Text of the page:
"Helping refine and polish each other in our individual struggles...that's our magic," she continued. "So part of my heritage and my role as a griot is to continue telling the stories of these women."
For Davenport, that world was similarly easy to fashion from the start because it actually pulls from her own experience as a Black woman navigating the colorful streets of Harlem. The creator and executive producer knows firsthand that magic of the upper Manhattan neighborhood because she resided there with her girls by her side for years after graduating from Spelman College, and that familiarity made it a perfect setting for this story — and almost a fifth friend in the crew. From boozy brunches to impromptu parties to sneaky links, Harlem is the girls' stomping grounds as well as the place where they experience both the highs and lows that have made them the women they are today.
Davenport's decision to situate these blickity-Black characters in this blickity-Black neighborhood for this blickity-Black story, as well as Starz' rush to green light it, speak to the ever important push for positive and diverse representations of Blackness in television and in film. Even as we're bemoaning narratives of Black pain and trauma, creatives like Davenport are building on the groundwork laid by storytellers like Bowser to continue telling the stories of every day Black people. And because she's got her finger on the pulse of culture, Davenport leaned into a plot line that she knows will never get old: collective Black girl magic. (Or, as Sondi says in the show's trailer, "world domination!")
"I think that in the last 10 years, there's been a slow but steady shift towards diverse stories," Davenport told Refinery29 over Zoom, citing works like Queen Sugar, Atlanta, and Insecure as examples of the industry change. "And there's been a release of these dated and incorrect ways of thinking that tell us that people from different backgrounds won't watch Black shows. That's simply not true; it's just something that the industry has said to defend not giving us more opportunities to be on screen."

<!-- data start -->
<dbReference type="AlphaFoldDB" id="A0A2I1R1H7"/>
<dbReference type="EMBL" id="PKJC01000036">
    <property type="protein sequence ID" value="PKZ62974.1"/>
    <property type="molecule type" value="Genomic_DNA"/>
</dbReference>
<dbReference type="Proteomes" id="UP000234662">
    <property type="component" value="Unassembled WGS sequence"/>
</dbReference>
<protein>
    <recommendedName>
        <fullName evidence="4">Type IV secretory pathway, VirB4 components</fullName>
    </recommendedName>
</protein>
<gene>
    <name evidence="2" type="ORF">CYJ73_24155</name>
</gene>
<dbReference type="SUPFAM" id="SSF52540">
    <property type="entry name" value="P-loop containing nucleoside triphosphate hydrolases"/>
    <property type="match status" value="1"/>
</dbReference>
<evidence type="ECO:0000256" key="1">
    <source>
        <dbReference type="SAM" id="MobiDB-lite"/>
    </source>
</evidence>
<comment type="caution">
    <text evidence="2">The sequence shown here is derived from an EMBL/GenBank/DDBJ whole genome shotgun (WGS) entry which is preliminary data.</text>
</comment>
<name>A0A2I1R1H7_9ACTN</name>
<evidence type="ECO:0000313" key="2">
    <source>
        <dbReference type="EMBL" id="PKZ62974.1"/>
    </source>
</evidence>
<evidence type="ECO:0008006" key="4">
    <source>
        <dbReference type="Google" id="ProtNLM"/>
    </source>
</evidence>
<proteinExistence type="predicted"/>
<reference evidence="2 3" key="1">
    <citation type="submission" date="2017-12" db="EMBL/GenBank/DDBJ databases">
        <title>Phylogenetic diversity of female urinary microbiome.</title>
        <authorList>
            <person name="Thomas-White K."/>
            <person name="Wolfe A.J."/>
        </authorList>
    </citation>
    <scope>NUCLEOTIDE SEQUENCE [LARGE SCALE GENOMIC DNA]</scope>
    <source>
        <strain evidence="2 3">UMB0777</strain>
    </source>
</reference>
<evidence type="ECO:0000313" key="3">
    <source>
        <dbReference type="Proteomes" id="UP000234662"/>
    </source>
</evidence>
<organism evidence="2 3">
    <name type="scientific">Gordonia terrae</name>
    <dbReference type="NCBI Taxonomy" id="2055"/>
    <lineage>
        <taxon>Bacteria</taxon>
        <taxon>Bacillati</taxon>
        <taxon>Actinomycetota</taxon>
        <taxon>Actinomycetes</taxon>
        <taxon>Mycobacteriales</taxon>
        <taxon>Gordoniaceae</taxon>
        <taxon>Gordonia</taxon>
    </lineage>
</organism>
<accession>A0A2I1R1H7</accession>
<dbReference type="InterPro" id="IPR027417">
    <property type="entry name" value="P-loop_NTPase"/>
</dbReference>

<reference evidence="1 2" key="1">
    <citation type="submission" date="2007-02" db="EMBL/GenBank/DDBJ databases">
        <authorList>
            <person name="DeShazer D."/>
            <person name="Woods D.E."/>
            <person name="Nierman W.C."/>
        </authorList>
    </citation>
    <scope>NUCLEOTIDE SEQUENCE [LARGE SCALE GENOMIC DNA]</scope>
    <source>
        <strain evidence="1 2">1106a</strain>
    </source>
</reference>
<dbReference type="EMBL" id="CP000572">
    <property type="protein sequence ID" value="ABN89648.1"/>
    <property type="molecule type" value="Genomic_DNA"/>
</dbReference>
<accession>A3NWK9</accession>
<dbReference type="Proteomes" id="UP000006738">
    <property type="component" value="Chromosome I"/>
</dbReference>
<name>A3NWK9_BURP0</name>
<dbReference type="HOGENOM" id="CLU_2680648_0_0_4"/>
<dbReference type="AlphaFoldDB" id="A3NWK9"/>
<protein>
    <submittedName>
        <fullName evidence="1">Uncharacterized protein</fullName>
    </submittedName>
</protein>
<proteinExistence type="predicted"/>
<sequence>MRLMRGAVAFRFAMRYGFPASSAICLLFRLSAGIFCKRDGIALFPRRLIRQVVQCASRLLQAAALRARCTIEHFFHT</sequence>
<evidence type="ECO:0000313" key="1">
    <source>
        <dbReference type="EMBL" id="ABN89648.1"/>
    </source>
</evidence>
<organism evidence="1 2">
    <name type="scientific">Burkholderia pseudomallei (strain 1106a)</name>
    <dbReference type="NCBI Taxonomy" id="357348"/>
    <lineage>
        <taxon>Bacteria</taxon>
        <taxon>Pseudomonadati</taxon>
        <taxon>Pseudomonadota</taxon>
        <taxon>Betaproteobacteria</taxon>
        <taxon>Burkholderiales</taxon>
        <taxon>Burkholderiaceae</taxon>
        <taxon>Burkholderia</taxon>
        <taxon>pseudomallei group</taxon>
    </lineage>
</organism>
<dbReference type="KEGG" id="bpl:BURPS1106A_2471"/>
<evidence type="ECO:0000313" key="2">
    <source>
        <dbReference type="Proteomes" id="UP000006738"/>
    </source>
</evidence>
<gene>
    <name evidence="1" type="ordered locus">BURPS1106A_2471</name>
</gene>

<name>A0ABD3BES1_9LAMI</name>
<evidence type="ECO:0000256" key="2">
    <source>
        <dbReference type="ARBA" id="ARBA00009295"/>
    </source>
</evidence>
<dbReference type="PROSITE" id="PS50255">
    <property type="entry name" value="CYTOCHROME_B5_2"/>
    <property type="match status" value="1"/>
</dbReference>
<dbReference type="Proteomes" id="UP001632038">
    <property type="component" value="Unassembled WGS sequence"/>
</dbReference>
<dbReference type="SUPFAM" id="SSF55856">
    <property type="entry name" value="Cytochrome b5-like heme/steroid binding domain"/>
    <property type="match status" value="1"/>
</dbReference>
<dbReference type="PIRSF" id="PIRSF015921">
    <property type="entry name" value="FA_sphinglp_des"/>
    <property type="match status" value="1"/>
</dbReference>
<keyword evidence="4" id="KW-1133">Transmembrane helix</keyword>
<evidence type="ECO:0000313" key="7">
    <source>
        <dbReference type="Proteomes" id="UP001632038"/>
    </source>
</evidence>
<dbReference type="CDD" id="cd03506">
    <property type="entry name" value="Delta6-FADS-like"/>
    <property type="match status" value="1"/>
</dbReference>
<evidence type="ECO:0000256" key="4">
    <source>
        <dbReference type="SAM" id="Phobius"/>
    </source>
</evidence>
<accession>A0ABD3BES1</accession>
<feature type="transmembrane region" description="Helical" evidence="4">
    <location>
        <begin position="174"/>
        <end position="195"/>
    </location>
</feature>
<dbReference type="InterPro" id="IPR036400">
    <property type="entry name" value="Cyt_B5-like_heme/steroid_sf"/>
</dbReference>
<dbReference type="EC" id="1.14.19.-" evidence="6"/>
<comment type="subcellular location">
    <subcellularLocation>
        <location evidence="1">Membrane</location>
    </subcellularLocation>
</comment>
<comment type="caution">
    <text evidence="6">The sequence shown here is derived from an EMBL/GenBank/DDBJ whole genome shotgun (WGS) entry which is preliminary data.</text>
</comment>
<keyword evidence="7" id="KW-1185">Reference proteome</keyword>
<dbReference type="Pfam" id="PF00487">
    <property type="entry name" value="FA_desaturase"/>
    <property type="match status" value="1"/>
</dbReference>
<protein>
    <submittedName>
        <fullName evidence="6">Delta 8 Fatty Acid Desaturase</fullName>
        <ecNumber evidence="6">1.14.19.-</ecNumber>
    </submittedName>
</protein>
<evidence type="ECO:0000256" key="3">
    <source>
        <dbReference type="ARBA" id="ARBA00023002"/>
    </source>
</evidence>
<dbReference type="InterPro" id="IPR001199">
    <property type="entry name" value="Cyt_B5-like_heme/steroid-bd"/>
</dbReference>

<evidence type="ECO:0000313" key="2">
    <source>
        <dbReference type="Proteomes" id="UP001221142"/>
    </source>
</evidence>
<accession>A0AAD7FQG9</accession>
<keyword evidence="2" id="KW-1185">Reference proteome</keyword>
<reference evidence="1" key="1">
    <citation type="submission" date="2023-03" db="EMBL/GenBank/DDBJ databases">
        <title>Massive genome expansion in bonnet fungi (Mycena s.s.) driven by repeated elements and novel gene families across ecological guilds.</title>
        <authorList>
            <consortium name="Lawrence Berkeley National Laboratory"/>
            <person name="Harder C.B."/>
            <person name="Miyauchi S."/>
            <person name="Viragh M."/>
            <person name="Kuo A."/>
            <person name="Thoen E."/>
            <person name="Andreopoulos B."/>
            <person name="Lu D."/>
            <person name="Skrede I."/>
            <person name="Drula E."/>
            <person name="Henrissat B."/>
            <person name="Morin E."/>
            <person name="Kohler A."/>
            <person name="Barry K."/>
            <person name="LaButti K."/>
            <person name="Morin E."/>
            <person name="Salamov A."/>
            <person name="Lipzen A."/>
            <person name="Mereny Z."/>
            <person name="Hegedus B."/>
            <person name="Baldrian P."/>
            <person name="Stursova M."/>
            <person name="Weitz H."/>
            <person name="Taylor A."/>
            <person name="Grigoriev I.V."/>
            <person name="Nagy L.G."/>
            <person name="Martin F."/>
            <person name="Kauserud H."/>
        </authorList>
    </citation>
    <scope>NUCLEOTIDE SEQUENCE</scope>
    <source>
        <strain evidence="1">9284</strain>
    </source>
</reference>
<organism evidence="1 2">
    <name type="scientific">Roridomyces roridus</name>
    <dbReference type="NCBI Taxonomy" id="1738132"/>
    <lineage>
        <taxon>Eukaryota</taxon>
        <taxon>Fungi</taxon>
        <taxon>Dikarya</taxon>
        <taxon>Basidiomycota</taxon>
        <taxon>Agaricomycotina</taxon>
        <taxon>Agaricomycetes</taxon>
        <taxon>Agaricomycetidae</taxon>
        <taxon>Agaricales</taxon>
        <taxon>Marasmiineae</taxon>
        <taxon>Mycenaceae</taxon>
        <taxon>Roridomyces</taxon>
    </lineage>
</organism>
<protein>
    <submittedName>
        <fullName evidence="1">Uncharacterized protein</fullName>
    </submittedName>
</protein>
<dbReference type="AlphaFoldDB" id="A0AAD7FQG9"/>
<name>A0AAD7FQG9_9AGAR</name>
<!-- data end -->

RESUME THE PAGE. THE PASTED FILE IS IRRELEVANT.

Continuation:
"Starz is a global network, so Run the World is going to be shown in 50 countries," she added. "And people from all over the world are already so excited about it because these four women remind them of their girlfriends. Some things in life are universal; friendship is one of them."
There are those who will immediately see the series and label it the "Black Sex and the City," and Davenport doesn't necessarily mind the comparison. But whereas the cult staple HBO project centered entirely on white womanhood, Run the World grounds itself on the beauty and struggles of being Black femininity in all of its forms. Davenport's hope is that this intentional highlighting of Black women will stick in the TV/film world and encourage people to keep telling these stories for years to come.
"It's pretty cool to be called 'the Black Sex and the City' because that show had a global reach and kinda defined what it meant to be a chic, modern woman for such a long time," said Davenport. "So to have this show, which is about Black women, have that same impact...I think that's really powerful."
"We're seeing the walls come down over time, and I'm hoping that Run the World helps that," she concluded. "I hope that through it, we can carry the torch even further."
New episodes of Run the World premiere on Starz every Saturday night. Watch an episode show and come back to let me know — are you an Elle, Sondi, Renee, or Whitney?
This interview has been edited and condensed for clarity.